Dear Umbra,

Please help; my friend Kathryn Schulz, Grist’s managing editor, is sick of hearing about my guilt. I own an SUV. In my defense, I got it almost six years ago, when I was moving to the mountains and needed a big car with four-wheel drive to support my rugged, transient lifestyle, and it’s a littler model, not a Navigator. Life is funny, though, because now I live in New York, and the only thing I use my SUV for is commuting from my home in northern Manhattan to my job in Westchester. (My job, not just the commute, requires that I have a car.) With popular vilification adding to my own guilt about owning it, plus its mediocre mileage, I’ve been thinking about swapping it for a hybrid. Except that it’s all paid for, insured in a low-cost way that would end if I got something new, and I’m worried about its resale value. What should I do?

New York, N.Y.

Dearest Janet,

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How tragic, to live in New York City and drive to work. That’s just wrong. A new job seems in order.

Barring that, since my editor has already browbeaten you, we’ll assume all driving alternatives are impossible, including mass transit and carpooling. Good: We can skip over the preaching section and get to the interesting part — how to actually make the change from the car you have to the car you should have. Your guilt is not going to subside, because your vehicle is not growing more efficient. You gotta get rid of it.

Jeep trick.

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I think math is the answer. Do a little number-crunching and you’ll know the cost of owning, or dumping, your own personal polluto-mobile. Let’s say you have a 1997 Jeep Cherokee getting 20 to 25 miles per gallon, maybe 17 in the city. A hybrid would about double your mileage, thereby halving your gas bill. If you’ve got the typical American’s half-hour commute, you’re probably filling up twice a week at $20 a pop, so that’s $160 a month to drive to work. Theoretically you could save $80 a month in gas. On the insurance front, we need more information. Call several insurers, who may give you very different bids. The killer will be the car payments on a 2002 Toyota Prius; we’re looking at $250 a month minimum.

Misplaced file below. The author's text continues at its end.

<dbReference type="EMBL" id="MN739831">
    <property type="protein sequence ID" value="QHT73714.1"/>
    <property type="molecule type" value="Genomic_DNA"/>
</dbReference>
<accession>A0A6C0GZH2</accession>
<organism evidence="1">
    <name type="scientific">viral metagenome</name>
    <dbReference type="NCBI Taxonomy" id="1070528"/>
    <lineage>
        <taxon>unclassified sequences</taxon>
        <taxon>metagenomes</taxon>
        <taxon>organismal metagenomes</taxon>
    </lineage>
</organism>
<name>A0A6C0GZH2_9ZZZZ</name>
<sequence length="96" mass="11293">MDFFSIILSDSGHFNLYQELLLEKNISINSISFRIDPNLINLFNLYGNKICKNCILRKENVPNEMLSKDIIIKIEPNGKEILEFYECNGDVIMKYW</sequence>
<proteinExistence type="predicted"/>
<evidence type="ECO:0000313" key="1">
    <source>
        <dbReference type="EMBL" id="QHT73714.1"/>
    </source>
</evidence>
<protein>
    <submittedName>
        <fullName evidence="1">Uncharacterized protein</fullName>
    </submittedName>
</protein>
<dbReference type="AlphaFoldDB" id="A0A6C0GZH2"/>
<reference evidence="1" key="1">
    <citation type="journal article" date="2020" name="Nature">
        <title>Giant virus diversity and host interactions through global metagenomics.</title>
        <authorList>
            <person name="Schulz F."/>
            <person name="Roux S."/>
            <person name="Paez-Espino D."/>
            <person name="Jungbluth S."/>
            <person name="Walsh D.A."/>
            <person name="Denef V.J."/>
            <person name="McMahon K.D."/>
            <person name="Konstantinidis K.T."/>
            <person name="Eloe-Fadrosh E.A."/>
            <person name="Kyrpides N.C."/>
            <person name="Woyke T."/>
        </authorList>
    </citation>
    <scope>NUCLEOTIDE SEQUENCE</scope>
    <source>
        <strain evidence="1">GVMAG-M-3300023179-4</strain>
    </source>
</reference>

Let’s put this in the form of a word problem. Janet has an evil, evil SUV that gets half the gas mileage of a Toyota Prius. She would save $80 per month if she bought the new car, but her insurance would increase by $X and the car payments would be $Y. She would be willing to pay an additional $Z per month to ease her environmental burden and cease being the target of cruel badgering by the likes of Grist Managing Editor Kathryn Schulz. Should Janet sell her SUV and buy the Prius? (Hint: Is X + Y – 80 less than Z?)

And while we’re at it with the word problems, why did I say a 2002 Prius? Because you shouldn’t buy a new car. New objects require that new materials be mined and forged and new toxins be spewn about. Old objects don’t, and the bonus with old cars in particular is that someone else has already paid for the sheer newness. You’re getting the good years, and you didn’t take the hit to your wallet. By purchasing a used car, you’ll effectively put thousands of dollars in your pocket. A 2004 Prius costs more than $20,000; a 2002 with 30,000 miles is $14,500 in the Blue Book. Also, older cars are generally cheaper to insure than new ones.

And in case the bottom line isn’t sufficient motivation, I have two final inspirational thoughts: First, SUVs are quite dangerous, both for occupants and for non-occupants; and second, it is the duty of the conscientious affluent to lead the way in environmental consumership.